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  29. John L. Pollock and Joseph Cruz, Contemporary Theories of Knowledge. [REVIEW]Andrew Latus - 2000 - Philosophy in Review 20:174-177.
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  30.  19
    The case for academic plagiarism education: A PESA Executive collective writing project.Michael A. Peters, Liz Jackson, Ruyu Hung, Carl Mika, Rachel Anne Buchanan, Marek Tesar, Tina Besley, Nina Hood, Sean Sturm, Bernadette Farrell, Andrew Madjar & Taylor Webb - 2022 - Educational Philosophy and Theory 54 (9):1307-1323.
  31.  85
    Climate Change Conceptual Change: Scientific Information Can Transform Attitudes.Michael Andrew Ranney & Dav Clark - 2016 - Topics in Cognitive Science 8 (1):49-75.
    Of this article's seven experiments, the first five demonstrate that virtually no Americans know the basic global warming mechanism. Fortunately, Experiments 2–5 found that 2–45 min of physical–chemical climate instruction durably increased such understandings. This mechanistic learning, or merely receiving seven highly germane statistical facts, also increased climate-change acceptance—across the liberal-conservative spectrum. However, Experiment 7's misleading statistics decreased such acceptance. These readily available attitudinal and conceptual changes through scientific information disconfirm what we term “stasis theory”—which some researchers and many laypeople (...)
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  32. Human recognition memory: a cognitive neuroscience perspective.Michael D. Rugg & Andrew P. Yonelinas - 2003 - Trends in Cognitive Sciences 7 (7):313-319.
  33. An Analysis of Corporate Social Responsibility at Credit Line: A Narrative Approach.Michael Humphreys & Andrew D. Brown - 2008 - Journal of Business Ethics 80 (3):403-418.
    This article presents the results of an inductive, interpretive case study. We have adopted a narrative approach to the analysis of organizational processes in order to explore how individuals in a financial institution dealt with relatively novel issues of corporate social responsibility (CSR). The narratives that we reconstruct, which we label 'idealism and altruism', 'economics and expedience' and 'ignorance and cynicism' illustrate how people in the specific organizational context of a bank ('Credit Line') sought to cope with an attempt at (...)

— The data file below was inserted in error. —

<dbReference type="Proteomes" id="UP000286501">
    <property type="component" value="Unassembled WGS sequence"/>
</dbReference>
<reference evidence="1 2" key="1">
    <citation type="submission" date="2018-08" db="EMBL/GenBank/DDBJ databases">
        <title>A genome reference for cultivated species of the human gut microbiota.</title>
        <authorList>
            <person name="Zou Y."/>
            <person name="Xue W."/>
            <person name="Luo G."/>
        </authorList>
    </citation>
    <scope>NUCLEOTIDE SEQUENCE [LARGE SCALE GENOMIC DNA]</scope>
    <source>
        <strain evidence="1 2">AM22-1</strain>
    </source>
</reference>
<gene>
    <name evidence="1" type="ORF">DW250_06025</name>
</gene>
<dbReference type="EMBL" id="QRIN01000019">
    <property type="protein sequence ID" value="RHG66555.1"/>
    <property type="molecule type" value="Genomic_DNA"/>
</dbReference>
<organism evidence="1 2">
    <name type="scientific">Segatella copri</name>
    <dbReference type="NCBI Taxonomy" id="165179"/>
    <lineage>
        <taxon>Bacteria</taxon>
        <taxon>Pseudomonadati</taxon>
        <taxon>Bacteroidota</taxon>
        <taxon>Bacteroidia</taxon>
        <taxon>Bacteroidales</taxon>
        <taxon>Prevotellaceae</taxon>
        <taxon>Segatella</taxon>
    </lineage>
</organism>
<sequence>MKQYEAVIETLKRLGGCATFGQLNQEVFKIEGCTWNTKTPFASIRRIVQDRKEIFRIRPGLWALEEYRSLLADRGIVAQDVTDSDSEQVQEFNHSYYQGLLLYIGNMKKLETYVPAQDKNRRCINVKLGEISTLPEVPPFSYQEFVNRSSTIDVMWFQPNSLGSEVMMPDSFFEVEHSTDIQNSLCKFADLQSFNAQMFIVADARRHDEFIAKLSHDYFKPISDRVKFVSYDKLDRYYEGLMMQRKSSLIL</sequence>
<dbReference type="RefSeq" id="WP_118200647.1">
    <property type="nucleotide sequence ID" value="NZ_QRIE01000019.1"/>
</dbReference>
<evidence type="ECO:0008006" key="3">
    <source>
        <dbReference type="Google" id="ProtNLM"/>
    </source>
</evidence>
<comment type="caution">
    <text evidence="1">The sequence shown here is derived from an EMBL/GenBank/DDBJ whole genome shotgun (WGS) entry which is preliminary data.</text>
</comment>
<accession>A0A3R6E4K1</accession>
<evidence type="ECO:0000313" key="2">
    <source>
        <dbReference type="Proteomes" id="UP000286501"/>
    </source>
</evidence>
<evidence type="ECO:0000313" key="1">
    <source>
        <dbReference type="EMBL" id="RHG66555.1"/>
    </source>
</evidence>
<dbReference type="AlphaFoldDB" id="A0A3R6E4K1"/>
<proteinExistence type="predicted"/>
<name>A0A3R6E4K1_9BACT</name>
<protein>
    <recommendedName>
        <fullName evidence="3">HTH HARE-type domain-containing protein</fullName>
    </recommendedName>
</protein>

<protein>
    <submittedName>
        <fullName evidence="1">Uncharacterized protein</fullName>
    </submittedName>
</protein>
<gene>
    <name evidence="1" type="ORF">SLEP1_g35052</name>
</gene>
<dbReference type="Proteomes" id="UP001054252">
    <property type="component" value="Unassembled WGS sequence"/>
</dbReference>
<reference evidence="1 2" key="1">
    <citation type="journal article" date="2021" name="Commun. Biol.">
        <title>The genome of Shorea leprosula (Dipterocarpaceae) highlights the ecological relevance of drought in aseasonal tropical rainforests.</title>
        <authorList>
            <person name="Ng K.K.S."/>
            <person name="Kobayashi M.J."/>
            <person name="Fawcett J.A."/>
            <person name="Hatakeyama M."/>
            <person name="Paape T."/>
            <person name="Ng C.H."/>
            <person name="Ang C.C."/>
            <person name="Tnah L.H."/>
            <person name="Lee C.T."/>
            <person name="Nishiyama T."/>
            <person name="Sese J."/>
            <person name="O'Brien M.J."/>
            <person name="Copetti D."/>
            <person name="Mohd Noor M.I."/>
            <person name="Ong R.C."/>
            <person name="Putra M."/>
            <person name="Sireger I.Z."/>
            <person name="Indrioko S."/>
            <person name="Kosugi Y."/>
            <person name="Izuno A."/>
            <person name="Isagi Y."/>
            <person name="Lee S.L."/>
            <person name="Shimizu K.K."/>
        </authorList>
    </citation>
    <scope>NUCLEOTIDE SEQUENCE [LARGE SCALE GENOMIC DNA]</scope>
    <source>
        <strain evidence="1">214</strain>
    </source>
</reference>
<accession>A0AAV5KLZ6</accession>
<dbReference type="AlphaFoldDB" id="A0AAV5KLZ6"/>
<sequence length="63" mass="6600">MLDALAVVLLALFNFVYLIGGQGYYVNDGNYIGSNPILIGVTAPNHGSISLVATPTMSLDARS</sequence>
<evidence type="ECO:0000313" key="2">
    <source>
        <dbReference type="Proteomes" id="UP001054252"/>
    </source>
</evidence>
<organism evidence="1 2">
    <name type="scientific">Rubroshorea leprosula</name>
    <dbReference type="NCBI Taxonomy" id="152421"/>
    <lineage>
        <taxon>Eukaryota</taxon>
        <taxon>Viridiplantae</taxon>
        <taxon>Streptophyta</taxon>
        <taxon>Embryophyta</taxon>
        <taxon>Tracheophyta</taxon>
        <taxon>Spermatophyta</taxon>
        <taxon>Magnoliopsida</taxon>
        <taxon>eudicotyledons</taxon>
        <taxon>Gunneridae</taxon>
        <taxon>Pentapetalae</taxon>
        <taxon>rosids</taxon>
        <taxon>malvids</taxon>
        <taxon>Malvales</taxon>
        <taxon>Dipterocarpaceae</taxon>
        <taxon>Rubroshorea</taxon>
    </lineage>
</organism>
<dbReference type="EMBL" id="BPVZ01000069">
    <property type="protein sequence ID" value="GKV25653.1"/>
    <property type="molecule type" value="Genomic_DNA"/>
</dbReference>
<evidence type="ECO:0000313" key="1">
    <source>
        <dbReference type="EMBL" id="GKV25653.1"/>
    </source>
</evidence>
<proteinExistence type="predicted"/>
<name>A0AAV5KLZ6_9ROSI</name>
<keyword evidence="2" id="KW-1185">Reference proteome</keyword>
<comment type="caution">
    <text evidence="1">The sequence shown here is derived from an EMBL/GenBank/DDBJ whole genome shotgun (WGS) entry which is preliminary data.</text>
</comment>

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  34.  29
    IRB and Research Regulatory Delays Within the Military Health System: Do They Really Matter? And If So, Why and for Whom?Michael C. Freed, Laura A. Novak, William D. S. Killgore, Sheila A. M. Rauch, Tracey P. Koehlmoos, J. P. Ginsberg, Janice L. Krupnick, Albert "Skip" Rizzo, Anne Andrews & Charles C. Engel - 2016 - American Journal of Bioethics 16 (8):30-37.
    Institutional review board delays may hinder the successful completion of federally funded research in the U.S. military. When this happens, time-sensitive, mission-relevant questions go unanswered. Research participants face unnecessary burdens and risks if delays squeeze recruitment timelines, resulting in inadequate sample sizes for definitive analyses. More broadly, military members are exposed to untested or undertested interventions, implemented by well-intentioned leaders who bypass the research process altogether. To illustrate, we offer two case examples. We posit that IRB delays often appear in (...)
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  35.  24
    15: Distinguishing Between Secure and Fragile Forms of High Self-Esteem.Michael H. Kernis & Andrew W. Paradise - 2002 - In Edward L. Deci & Richard M. Ryan (eds.), Handbook of Self-Determination Research. University of Rochester Press. pp. 339.
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  36. Encyclopaedia of Educational Philosophy and Theory.Michael Peters, Paulo Ghiraldelli, Berislav Žarnić, Andrew Gibbons & Tina Besley (eds.) - 2016 - Singapore: Springer.
    Living Reference Work. Continuously updated edition.
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  37.  18
    Beyond Criticism of Ethics Review Boards: Strategies for Engaging Research Communities and Enhancing Ethical Review Processes.Andrew Hickey, Samantha Davis, Will Farmer, Julianna Dawidowicz, Clint Moloney, Andrea Lamont-Mills, Jess Carniel, Yosheen Pillay, David Akenson, Annette Brömdal, Richard Gehrmann, Dean Mills, Tracy Kolbe-Alexander, Tanya Machin, Suzanne Reich, Kim Southey, Lynda Crowley-Cyr, Taiji Watanabe, Josh Davenport, Rohit Hirani, Helena King, Roshini Perera, Lucy Williams, Kurt Timmins, Michael Thompson, Douglas Eacersall & Jacinta Maxwell - 2022 - Journal of Academic Ethics 20 (4):549-567.
    A growing body of literature critical of ethics review boards has drawn attention to the processes used to determine the ethical merit of research. Citing criticism on the bureaucratic nature of ethics review processes, this literature provides a useful provocation for (re)considering how the ethics review might be enacted. Much of this criticism focuses on how ethics review boards _deliberate,_ with particular attention given to the lack of transparency and opportunities for researcher recourse that characterise ethics review processes. Centered specifically (...)
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  38. Signal-Detection, Threshold, and Dual-Process Models of Recognition Memory: ROCs and Conscious Recollection.Andrew P. Yonelinas, Ian Dobbins, Michael D. Szymanski, Harpreet S. Dhaliwal & Ling King - 1995 - Consciousness and Cognition 5 (4):418-441.